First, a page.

For example, when Dorothy meets the Scarecrow and learns he has no brain she asks him how he can talk without a brain. His reply was, “Well, some people without brains do an awful lot of talking don’t they.” That resonated with me.
There was a lot of other humor that was over my head as a child, but I thoroughly enjoyed now.
One of the questions I had going into the evening was whether I would actually get to sit down and enjoy the family movie night or if I would be trying to keep one or more of my kids happy so the others could enjoy the movie. If you have children, you can probably relate.
To my surprise, every one of my kids gave their full attention to “The Wizard of Oz,” even my 1-year-old, for the entire movie.
There seems to be a recipe for keeping kid’s attention, and it can be seen in the new television shows geared for them: “Sophia the First,” “Yo Gabba Gabba” and so on. The formula is a crazy imaginative group of people or friends and good music.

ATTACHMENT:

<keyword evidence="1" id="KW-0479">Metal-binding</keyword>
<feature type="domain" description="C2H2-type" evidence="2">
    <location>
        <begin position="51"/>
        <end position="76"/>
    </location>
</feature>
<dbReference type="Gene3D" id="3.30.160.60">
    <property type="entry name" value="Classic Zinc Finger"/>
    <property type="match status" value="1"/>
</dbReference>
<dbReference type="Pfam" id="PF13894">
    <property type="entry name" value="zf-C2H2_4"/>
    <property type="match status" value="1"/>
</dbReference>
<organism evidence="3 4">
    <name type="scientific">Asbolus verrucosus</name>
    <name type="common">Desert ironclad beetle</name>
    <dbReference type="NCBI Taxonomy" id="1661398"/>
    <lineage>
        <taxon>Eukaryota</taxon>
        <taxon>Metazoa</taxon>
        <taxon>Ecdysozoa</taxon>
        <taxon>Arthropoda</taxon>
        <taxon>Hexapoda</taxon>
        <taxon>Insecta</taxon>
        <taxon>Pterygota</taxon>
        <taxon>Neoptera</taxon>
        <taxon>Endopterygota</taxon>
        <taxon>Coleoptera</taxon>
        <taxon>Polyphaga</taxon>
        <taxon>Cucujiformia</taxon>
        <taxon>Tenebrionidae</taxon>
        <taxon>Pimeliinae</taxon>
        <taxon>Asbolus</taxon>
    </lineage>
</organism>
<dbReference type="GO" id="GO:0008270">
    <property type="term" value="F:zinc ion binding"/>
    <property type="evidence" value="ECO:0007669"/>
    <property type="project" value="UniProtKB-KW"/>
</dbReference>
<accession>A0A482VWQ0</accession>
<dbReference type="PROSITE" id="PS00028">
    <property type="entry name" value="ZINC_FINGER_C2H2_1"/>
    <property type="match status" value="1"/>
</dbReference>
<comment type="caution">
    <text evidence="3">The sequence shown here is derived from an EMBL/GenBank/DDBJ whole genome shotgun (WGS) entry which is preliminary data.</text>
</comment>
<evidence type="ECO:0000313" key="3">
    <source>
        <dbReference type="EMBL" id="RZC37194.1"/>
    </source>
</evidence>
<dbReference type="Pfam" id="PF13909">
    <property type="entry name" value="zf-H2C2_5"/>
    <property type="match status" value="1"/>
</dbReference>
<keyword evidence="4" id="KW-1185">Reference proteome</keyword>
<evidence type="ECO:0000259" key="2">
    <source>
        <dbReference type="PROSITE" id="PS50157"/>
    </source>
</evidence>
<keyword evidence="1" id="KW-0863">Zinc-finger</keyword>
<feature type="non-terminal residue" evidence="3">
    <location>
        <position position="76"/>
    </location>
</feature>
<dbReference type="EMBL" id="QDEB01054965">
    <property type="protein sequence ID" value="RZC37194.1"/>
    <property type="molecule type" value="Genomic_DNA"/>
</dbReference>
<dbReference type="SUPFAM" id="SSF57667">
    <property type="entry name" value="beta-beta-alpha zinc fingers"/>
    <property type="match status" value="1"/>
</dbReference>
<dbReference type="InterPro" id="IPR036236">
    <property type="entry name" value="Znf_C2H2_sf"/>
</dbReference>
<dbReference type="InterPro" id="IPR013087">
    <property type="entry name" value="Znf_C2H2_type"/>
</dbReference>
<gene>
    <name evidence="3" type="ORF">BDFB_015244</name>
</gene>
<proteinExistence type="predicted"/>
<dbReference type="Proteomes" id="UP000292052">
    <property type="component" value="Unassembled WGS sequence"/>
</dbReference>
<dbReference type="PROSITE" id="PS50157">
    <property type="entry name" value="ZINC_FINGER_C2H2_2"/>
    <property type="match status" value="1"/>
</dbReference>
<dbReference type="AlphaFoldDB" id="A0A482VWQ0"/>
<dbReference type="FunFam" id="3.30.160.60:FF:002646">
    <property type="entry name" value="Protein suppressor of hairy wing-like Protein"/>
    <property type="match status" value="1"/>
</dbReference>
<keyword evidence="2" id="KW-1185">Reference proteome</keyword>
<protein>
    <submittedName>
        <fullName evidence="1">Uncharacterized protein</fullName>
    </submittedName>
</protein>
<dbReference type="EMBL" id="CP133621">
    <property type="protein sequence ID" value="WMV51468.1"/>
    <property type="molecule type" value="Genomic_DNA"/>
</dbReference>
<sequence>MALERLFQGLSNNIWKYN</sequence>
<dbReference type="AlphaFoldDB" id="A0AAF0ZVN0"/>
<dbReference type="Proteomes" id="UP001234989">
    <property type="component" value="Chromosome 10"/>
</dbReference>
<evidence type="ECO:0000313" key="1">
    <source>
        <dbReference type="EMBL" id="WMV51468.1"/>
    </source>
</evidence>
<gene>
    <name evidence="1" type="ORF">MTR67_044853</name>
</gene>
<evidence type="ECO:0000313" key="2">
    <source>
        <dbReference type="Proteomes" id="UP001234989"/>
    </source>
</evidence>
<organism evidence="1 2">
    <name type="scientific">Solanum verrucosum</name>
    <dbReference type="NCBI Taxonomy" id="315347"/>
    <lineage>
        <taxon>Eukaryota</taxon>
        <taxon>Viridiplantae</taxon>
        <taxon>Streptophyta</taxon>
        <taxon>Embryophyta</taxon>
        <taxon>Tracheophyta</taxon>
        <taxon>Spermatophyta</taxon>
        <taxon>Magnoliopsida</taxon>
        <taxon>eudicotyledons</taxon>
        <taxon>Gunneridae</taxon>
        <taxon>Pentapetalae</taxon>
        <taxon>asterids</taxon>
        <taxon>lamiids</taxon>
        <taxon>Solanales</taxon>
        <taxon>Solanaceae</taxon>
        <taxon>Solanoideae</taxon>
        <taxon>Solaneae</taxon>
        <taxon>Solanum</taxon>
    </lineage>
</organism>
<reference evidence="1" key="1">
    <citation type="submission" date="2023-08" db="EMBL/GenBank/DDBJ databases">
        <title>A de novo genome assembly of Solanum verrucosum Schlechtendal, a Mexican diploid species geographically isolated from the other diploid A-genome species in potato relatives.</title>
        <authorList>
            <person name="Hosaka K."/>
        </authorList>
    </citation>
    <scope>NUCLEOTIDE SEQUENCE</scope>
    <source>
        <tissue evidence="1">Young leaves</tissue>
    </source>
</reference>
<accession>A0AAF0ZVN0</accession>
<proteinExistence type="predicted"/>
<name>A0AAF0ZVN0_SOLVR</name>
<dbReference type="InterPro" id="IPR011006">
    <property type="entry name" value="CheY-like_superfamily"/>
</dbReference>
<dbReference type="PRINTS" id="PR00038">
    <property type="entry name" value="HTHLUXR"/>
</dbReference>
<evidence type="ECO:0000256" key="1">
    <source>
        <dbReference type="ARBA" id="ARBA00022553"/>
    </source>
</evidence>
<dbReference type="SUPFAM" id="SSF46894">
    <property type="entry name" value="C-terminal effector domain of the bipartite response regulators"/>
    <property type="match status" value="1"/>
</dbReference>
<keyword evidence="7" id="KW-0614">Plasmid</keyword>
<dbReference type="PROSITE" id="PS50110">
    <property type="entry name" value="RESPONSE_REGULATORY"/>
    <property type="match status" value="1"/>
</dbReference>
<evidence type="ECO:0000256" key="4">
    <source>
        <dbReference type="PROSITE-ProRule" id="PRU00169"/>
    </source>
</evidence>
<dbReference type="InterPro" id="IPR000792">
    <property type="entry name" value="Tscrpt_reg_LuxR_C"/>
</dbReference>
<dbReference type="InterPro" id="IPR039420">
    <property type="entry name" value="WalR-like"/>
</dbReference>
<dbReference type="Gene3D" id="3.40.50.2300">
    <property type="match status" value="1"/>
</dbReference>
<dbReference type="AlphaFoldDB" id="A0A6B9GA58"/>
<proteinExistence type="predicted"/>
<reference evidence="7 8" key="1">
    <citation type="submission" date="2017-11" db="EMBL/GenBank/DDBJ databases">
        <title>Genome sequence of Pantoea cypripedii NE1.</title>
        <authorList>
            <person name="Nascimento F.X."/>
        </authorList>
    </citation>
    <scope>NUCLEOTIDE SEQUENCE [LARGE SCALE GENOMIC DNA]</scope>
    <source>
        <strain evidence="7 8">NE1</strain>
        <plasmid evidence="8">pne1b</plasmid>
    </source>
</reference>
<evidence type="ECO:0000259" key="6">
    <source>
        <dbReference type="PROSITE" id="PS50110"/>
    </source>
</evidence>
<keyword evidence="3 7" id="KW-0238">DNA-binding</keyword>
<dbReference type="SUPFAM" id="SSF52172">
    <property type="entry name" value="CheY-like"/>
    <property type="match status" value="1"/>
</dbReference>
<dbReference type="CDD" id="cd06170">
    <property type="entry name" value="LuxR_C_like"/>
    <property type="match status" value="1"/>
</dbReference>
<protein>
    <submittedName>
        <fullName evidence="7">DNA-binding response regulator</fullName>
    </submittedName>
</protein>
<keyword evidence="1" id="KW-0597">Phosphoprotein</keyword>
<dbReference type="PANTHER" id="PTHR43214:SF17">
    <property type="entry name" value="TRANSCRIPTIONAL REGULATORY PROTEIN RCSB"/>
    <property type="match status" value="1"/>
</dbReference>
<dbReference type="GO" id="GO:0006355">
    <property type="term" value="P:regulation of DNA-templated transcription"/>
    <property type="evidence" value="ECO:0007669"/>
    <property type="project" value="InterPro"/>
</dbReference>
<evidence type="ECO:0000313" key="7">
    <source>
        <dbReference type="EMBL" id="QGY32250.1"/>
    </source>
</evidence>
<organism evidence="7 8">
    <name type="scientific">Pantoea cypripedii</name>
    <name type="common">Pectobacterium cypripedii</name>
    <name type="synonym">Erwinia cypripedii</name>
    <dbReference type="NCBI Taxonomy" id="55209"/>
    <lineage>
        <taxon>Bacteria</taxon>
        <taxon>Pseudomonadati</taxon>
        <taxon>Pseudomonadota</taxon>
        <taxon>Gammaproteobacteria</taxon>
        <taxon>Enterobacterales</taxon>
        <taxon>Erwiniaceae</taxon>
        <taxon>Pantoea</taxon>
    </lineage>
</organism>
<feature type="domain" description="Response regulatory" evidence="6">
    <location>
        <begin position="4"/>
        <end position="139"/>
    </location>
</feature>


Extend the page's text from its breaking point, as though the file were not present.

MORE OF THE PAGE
While I wasn’t watching “The Wizard of Oz” as a children’s movie, it held their attention because it had colorful characters, amazing music and kept a generally upbeat tone throughout the movie.
All in all, “The Wizard of Oz” and a bowl of popcorn made for a successful night of cuddling with the kiddos, and that is why I highly recommend this movie to any moms or dads out there considering a family movie night. It’s good for single people too, especially those who haven’t seen it since childhood or maybe never.
“The Wizard of Oz” is rated PG for some scary scenes.
GOOF: When Dorothy uses the knocker on the door to the Emerald City, four knocks are heard although she only hits the door three times. The first is heard as she is drawing the knocker back.
GOOF: Dorothy smiles and tries not to laugh after she smacks the lion and he asks “Is my nose bleeding?”